In the April 11, 1959 issue of The Nation, a young attorney named Ralph Nader took auto manufacturers to task for “glacier-like movement” in availing themselves of engineering solutions to minimize the deadly effects of car crashes. “Automobiles are so designed as to be dangerous at any speed,” he warned, testing out the line that evolved into the title of his groundbreaking 1965 book, Unsafe at Any Speed.
Fifty-five years later, Congress is investigating a new car safety scandal involving corporate malfeasance, regulatory ineptitude, and at least thirteen deaths. For more than a decade, General Motors was aware of an ignition switch defect that caused some cars to shut off, seemingly at random, disabling the power steering, the airbags, and other safety features. Not until February did GM begin to recall the affected models. The company has recalled more than 2.6 million vehicles so far, and is facing a congressional inquiry and a criminal probe. For it’s part, the National Highway Transportation Safety Administration, one of the most significant legacies of Nader’s campaign for consumer safety, appears to have failed to perform its oversight and enforcement duties, twice declining to investigate reports of the defects.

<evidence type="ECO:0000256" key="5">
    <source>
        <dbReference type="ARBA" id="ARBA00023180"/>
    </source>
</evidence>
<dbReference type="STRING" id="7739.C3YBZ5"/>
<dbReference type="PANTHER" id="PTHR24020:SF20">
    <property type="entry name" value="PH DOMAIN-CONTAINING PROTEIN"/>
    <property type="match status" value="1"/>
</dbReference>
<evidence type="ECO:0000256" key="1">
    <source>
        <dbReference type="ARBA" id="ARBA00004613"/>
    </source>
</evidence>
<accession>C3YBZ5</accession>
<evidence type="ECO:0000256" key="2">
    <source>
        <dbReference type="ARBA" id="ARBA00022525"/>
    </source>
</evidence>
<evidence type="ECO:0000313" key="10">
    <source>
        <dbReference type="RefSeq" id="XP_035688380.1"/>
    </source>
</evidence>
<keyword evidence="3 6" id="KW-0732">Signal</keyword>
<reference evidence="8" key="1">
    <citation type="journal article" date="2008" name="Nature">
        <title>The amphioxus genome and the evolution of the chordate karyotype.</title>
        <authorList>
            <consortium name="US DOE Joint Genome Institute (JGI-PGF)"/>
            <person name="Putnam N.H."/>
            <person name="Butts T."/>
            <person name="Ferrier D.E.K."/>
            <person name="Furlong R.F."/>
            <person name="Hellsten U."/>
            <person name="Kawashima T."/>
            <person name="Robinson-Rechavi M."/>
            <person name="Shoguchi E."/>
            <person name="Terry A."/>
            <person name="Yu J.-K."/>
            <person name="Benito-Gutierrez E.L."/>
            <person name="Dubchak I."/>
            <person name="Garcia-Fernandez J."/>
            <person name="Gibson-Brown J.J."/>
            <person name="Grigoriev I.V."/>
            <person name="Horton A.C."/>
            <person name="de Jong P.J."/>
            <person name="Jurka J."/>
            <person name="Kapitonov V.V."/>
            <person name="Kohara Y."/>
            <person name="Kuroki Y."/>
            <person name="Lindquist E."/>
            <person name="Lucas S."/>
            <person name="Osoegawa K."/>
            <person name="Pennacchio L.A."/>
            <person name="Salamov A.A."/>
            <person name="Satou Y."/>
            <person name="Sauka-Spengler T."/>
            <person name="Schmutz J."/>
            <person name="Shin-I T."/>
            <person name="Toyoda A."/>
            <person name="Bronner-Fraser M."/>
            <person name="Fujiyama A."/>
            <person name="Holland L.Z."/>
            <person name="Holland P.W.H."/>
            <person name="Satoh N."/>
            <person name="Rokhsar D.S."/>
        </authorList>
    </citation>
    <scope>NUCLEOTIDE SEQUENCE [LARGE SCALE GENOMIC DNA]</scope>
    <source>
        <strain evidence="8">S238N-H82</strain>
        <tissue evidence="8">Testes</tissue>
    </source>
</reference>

As GM CEO Mary Barra and NHTSA acting administrator David Friedman prepare to testify before Congress on Wednesday and Thursday, I spoke with Nader about the scandal, regulatory lapses, and the relationship between lawmakers and the auto industry.
The conversation has been edited for length and clarity.
* * *
Zoë Carpenter: What do you think the GM scandal says about how far we’ve come to balance corporate power and consumer rights?
Ralph Nader: GM has done a lot of worse things and got away with it over the years. They blocked fuel efficiency standards with Michigan Representative John Dingell and others, they've blocked safety standards from NHTSA. However, this one has all the elements of a criminal cover-up. Criminal negligence at least, if not a pure criminal cover-up. As a result there is great potential for legislative reform to strengthen the antiquated motor vehicle and highways safety laws, bring them up to date, improve the recall authority, enlarge the fines, and increase the budget of NHTSA, which is absurdly low—deliberately low.